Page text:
Average opposition 2004
Nakamura 2563 (65 games +22 -12 =31 -> performance: 2617) rating: 2571 -> 2613
Carlsen 2564 (84 games +24 -25 =35 -> performance: 2559) rating: 2484 -> 2553
Yearly gain Naka: 42
Yearly gain Carlsen: 69

Average opposition 2005
Nakamura 2585 (65 games +25 -13 =27 -> performance: 2650) rating: 2613 -> 2644
Carlsen 2596 (90 games +24 -20 =46 -> performance: 2611) rating: 2553 -> 2625
Yearly gain Naka: 31
Yearly gain Carlsen: 72

Average opposition 2006
Nakamura 2579 (33 +15 -6 =12 -> performance: 2677) rating: 2644 -> 2651
Carlsen 2620 (86 games +32 -11 =43 -> performance: 2707) rating: 2625 -> 2690
Yearly gain Naka: 7
Yearly gain Carlsen: 65

November 2006: First elite tournament for Carlsen (Tal Memorial)

Average opposition 2007
Nakamura 2543 (55 +25 -9 =21 -> performance: 2643) rating: 2651 -> 2670
Carlsen 2678 (100 games +31 -16 =53 -> performance: 2730) rating: 2690 -> 2733
Yearly gain Naka: 19
Yearly gain Carlsen: 43

Gain 2004-2007 Naka: 99 points (2571 -> 2670)
Gain 2004-2007 Carlsen: 259 points (2484 -> 2733)

All sorts of (hasty) conclusions can be drawn from these data, of course. I agree very much that Nakamura needs to play stronger players to continue his rise. More about that in a second. Carlsen however, made it to 2698 (october 2006 rating) _before_ playing a single Elite tournament (category 19 events and higher, like Linares, Corus A, Dortmund, MTel, Tal Memorial), but by playing tournaments with an average strength like Corus B 2008 and weaker.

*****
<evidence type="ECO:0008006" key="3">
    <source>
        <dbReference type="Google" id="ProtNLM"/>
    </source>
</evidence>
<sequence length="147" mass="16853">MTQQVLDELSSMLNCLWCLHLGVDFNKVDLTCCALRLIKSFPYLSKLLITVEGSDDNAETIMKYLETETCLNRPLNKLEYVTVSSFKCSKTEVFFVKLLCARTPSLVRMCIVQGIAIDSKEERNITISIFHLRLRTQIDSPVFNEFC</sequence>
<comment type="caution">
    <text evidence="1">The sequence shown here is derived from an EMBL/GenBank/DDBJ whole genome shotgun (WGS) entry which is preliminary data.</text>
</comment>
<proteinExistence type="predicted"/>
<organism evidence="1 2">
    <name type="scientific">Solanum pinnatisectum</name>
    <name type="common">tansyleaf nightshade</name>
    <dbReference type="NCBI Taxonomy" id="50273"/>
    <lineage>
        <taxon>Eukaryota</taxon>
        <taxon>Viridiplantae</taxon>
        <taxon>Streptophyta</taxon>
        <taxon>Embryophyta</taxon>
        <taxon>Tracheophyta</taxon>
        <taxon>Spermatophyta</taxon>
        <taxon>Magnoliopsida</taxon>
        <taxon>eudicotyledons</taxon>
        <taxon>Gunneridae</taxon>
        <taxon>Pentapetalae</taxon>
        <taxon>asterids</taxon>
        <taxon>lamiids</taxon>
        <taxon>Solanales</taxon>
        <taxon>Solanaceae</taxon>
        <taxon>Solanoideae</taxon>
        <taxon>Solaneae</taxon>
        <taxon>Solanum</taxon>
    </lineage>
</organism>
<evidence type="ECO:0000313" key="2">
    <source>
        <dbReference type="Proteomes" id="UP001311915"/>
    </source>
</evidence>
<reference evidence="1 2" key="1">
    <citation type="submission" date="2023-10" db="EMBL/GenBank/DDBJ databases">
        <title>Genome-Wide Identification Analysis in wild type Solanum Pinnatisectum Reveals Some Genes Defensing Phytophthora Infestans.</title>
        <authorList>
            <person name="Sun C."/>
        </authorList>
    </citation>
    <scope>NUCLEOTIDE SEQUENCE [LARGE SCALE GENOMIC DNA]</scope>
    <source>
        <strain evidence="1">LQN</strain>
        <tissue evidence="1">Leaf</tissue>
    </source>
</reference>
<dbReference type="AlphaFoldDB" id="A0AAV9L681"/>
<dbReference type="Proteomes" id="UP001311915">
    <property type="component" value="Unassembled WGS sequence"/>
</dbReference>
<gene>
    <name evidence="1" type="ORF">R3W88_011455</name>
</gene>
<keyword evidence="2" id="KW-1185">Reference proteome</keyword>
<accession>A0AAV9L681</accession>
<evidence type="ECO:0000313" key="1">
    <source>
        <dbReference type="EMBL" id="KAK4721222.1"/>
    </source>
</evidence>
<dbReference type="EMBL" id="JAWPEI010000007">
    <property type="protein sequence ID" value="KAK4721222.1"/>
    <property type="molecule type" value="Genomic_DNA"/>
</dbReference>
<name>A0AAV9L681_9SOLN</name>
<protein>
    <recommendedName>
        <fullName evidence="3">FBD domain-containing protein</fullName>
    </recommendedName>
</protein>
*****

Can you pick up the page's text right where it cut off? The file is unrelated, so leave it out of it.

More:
His two first experiences with elite tournaments didn't exactly help his rating, or his 2006 performance: without Tal Memorial, his stats for 2006 would've been these:

Average 2607 (instead of 2620)
77 games +32 -9 =36
Performance: 2717 (instead of 2707)
Rating January 2007: 2696 (instead of 2690)

Carlsen lost 6 rating points in Tal Memorial 2006, and lost 14,5 rating points in Corus A 2007, before he almost made up for it in Linares 2007. Bottom line, though, is that Carlsen made it to 2698 without playing a single category 19 tournament - he possibly played one (1) category 18 (I haven't checked).


Back to Nakamura:

Which tournaments should Nakamura play to up his rating and improve? He doesn't need to go to playing averages of 2670+ (like Carlsen did last year - in 2007), he needs to go from playing 2500-averages to facing 2600-averages first! What is that?

It's not US swiss opens
It's not European opens like these:
Gibtelecom 2007 - Naka faced a 2468 average
Gibtelecom 2008 - Naka faced a 2507 average
Even if you win every game in those tournaments above, you play at most 2-4 2600-players.

But rather opens like Moscow Open and Aeroflot Open (which you can play if you want to - you need no invitation), where Carlsen back in 2004 faced an average of 2580, scoring "only" 5,5 points. The winners usually face averages of about 2600. Two good things about Aeroflot A: it has a lower rating limit of 2550, and the winner qualifies for Dortmund the next year.

or invitationals like these: